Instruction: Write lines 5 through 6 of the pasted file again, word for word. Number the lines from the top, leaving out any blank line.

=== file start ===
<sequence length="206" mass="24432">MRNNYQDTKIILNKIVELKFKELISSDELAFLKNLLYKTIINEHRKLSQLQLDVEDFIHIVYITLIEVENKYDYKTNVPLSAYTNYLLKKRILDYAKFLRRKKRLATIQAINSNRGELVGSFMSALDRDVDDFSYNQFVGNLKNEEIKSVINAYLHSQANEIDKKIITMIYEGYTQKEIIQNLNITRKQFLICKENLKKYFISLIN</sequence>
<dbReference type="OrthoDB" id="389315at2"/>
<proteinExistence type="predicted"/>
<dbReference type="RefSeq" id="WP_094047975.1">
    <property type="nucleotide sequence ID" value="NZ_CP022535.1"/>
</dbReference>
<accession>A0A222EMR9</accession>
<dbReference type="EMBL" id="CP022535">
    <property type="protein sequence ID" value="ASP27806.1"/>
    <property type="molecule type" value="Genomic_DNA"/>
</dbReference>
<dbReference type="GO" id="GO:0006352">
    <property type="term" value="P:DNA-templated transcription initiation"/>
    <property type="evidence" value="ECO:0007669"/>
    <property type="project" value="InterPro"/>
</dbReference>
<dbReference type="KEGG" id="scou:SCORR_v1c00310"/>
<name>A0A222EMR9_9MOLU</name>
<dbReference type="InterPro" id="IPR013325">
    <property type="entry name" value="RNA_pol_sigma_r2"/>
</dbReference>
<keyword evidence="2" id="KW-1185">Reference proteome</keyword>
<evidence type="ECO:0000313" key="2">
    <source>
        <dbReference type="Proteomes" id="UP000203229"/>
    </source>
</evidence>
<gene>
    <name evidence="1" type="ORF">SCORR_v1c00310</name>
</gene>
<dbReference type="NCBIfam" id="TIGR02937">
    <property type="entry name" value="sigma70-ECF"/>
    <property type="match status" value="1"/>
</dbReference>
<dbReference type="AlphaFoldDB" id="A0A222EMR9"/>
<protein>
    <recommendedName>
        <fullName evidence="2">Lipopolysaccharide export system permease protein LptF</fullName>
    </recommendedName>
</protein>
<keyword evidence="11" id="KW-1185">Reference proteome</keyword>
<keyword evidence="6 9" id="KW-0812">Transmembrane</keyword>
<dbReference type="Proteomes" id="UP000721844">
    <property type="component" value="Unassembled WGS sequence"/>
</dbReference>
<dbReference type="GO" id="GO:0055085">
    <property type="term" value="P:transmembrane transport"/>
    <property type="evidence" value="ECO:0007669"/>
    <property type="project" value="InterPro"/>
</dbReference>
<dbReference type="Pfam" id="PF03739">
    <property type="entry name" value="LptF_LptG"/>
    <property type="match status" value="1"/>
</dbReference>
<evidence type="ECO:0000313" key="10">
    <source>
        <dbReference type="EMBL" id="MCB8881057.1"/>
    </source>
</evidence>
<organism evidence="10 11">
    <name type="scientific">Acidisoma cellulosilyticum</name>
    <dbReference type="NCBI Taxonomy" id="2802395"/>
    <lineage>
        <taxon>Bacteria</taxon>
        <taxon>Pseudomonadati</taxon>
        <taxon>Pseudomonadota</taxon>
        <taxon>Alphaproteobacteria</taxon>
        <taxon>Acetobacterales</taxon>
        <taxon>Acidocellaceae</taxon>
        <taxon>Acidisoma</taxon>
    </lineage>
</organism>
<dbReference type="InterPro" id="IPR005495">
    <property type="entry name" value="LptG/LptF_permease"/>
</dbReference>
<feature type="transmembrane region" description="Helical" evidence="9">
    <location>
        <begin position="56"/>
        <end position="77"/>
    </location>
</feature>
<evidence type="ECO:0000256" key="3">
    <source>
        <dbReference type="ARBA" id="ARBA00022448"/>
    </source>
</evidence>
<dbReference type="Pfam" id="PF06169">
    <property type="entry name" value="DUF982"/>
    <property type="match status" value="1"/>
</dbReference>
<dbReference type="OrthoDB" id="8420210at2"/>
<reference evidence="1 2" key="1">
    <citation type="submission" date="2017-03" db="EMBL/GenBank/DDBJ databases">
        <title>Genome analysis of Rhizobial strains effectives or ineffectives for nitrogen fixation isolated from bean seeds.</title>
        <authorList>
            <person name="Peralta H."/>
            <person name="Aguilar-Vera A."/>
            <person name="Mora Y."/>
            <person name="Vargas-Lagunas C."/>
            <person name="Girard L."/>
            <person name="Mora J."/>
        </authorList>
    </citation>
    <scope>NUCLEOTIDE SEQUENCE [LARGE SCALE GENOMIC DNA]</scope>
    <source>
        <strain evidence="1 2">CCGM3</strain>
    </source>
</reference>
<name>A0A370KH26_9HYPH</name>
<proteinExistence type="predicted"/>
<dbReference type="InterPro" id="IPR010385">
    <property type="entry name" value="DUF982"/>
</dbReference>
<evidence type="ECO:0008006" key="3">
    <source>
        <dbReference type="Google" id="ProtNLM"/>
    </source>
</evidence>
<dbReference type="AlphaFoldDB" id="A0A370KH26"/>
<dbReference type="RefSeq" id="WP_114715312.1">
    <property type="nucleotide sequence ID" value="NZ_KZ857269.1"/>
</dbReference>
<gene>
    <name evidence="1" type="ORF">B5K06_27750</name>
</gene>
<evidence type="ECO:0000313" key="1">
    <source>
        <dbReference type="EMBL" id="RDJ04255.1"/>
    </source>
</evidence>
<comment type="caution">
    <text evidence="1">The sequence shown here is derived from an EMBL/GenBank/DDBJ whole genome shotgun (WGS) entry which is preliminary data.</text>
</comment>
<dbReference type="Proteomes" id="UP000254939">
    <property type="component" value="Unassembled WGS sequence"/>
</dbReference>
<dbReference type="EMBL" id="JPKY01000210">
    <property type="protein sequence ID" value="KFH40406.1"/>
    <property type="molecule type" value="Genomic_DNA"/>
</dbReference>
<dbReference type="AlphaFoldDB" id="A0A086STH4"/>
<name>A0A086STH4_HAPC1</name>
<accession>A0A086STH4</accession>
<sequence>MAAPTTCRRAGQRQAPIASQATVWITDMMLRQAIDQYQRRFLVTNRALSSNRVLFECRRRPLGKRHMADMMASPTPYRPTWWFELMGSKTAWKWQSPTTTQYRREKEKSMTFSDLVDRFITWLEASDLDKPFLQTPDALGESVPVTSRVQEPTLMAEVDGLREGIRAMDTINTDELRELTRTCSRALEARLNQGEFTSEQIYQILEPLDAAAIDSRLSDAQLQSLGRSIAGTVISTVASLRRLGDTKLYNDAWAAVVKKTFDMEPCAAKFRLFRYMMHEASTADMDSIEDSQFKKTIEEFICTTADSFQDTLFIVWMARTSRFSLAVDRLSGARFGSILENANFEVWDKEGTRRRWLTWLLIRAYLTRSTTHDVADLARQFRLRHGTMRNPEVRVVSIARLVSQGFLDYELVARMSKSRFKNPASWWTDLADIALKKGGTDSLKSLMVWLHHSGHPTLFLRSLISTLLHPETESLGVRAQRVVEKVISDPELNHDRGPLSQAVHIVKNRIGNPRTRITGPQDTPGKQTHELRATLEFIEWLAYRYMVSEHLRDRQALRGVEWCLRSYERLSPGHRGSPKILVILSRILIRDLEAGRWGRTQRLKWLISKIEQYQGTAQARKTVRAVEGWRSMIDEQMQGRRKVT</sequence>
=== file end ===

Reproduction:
    <property type="nucleotide sequence ID" value="NZ_CP022535.1"/>
</dbReference>